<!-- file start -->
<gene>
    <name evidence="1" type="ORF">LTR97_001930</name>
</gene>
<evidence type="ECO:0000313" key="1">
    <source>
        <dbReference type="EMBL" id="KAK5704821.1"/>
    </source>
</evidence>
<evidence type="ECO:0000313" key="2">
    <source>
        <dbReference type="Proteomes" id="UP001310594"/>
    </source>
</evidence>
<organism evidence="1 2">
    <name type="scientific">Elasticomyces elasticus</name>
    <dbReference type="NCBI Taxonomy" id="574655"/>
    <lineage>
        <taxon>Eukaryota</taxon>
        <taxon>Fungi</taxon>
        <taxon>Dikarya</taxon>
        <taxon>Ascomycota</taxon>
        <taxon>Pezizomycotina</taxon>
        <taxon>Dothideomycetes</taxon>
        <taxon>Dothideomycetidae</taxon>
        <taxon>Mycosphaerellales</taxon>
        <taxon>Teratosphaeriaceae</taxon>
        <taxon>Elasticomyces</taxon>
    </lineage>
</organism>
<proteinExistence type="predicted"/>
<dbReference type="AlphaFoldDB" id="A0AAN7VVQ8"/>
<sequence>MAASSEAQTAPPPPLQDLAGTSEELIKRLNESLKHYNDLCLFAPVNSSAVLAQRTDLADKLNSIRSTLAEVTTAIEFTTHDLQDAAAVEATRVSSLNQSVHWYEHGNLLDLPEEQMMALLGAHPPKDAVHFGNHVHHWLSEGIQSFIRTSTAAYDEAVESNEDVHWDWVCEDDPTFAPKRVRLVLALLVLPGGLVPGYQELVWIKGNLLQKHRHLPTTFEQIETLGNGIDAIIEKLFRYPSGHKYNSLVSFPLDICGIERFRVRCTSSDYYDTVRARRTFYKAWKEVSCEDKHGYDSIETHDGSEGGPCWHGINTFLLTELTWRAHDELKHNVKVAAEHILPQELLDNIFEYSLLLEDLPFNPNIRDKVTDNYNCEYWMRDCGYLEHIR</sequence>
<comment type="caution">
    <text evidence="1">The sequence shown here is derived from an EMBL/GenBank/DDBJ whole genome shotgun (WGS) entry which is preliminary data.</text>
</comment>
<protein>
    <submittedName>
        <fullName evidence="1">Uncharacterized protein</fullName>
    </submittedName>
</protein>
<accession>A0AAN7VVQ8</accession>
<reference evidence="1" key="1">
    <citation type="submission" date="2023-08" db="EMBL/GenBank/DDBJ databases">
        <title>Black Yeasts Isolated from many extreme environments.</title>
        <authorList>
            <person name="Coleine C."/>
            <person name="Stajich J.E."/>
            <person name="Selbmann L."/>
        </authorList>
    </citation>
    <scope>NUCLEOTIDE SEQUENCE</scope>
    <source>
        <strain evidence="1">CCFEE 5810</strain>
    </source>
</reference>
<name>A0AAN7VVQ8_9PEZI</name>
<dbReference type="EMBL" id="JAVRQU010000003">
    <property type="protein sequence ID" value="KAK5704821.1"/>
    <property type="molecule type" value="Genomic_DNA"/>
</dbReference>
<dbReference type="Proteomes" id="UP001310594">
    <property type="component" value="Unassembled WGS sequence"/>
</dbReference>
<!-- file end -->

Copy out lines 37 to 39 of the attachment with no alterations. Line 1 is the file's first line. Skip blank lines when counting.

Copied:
    <submittedName>
        <fullName evidence="1">Uncharacterized protein</fullName>
    </submittedName>